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The Essentials: The Brad Bird Era begins May 2


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"Doctor Strangelove" marked the screen debut of the Mississippi-born actor James Earl Jones, who  played B-52 bombardier Lt. Lothar Zogg. Jones went on to become an industry heavyweight for his powerful acting as well as his vocal contributions to the "Star Wars" movie franchise (as Darth Vader) and "The Lion King" (as Mufasa). 

On November 12, 2011, Jones was presented an honorary Oscar for his film career. He was cited by the Board of Governors of the Academy of Motion Picture Arts and Sciences "for his legacy of consistent excellence and uncommon versatility." The award gave the actor technical E.G.O.T. status -- he already had two Tonys, two Primetime Emmys, a Daytime Emmy and a Grammy (for the Best Spoken Word Recording category, naturally).

His only competitive Oscar nomination was for Best Actor in "The Great White Hope" (1970). Another "Doctor Strangelove" star, George C. Scott, won for "Patton" but declined the award.

Image result for james earl jones honorary oscar

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In addition to Sellers' Best Actor nomination, "Doctor Strangelove" received three other 1964 Oscar nods: Best Picture (Stanley Kubrick), Best Director (Kubrick) and Best Adapted Screenplay (Kubrick, Peter George and Terry Southern).

One glaring omission: No nomination for production designer Sir Ken Adam, whose creations for the film included the impressive underground war room in the Pentagon.

He recalled that a well-known director memorably complimented him about the set: "I was in the States giving a lecture to the Directors Guild when Steven Spielberg came up to me. He said 'Ken, that war room set for Strangelove is the best set you ever designed'. Five minutes later he came back and said 'no it's the best set that's ever been designed'."

Adam, who died in 2016 at the age of 95, was the production designer for many of the early James Bond films. When it came to 1964's "Goldfinger," for instance, there was no way that the United States government would permit filmmakers to see the actual vaults in Fort Knox where the gold reserves are stored. So Adam had to use his imagination to come up with something believable. The result was pure gold!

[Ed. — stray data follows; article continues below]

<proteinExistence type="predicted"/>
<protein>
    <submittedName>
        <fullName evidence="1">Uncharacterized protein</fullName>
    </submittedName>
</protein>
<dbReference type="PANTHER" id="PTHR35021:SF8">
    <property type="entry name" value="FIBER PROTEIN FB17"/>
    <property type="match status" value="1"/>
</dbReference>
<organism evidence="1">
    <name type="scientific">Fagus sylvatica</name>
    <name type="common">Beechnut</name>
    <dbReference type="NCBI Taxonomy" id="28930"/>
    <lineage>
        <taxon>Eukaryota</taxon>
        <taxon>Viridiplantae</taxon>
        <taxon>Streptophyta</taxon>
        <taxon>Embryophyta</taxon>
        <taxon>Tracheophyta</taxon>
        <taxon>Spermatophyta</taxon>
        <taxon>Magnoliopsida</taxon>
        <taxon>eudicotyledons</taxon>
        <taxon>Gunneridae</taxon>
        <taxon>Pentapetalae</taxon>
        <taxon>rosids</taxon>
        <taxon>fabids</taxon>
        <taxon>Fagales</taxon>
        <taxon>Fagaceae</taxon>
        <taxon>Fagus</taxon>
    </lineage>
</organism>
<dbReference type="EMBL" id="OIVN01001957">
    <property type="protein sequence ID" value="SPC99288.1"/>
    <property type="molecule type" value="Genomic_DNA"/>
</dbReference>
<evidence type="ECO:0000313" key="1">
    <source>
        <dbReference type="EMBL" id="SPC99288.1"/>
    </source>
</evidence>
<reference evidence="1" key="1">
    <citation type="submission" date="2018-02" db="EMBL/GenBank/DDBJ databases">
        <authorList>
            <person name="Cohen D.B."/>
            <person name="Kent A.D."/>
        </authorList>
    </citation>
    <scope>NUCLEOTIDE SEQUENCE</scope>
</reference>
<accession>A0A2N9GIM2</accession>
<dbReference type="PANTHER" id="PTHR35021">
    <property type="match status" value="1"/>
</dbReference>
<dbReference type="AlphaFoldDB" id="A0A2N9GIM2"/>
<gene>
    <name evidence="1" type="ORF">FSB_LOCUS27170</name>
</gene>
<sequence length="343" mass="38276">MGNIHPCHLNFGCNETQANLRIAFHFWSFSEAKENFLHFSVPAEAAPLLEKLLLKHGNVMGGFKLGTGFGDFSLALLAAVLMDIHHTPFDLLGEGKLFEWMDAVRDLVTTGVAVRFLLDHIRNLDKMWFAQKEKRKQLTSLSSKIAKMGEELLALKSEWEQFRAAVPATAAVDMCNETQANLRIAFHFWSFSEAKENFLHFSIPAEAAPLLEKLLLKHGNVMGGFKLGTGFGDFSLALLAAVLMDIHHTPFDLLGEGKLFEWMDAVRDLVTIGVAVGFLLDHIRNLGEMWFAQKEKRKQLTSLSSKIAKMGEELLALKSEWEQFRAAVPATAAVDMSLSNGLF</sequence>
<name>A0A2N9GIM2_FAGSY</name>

Adam won Academy Awards for Kubrick's visually stunning tale "Barry Lyndon" (1975) and "The Madness of King George" (1994).

RIP Ken Adam, Oscar-Winning Production Designer for 'Dr. Strangelove,'  'Goldfinger'

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 The "Strangelove" war room was the site for one of the movie's best lines. During an altercation between U.S.A.F. General  Buck Turgidson (George C. Scott) and Soviet Ambassador Alexei de Sadeski (Peter Bull), the president intervened. His line -- "Gentlemen, you can't fight in here! This is the war room!" -- was ranked by the American Film Institute as No. 64 in its 2005 survey of the Top 100 movie quotes of all time.

 

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7 hours ago, Hibi said:

Are The Eshentials in reruns already???

The answer to this question is  yes and for quite some time now. I found a link to the schedule on p. 1 of this thread, and while the homepage of the link only shows the selections for this week and the next three weeks, you can click the Schedule tab at the top of the page and see every movie that's aired during Bird's tenure. It appears the final "new" movie he selected was Out of the Past on September 12.  The reruns aren't occurring in the same order, but it's been all reruns since then.

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Kubrick's Cold War classic is the Best Picture Oscar nominee with the most words in its title (13). Two nominated films are tied for shortest title honors (one word, four letters each) -- "Gigi" (named Best Picture of 1958) and "Argo" (the Best Picture of 2012).

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14 hours ago, sewhite2000 said: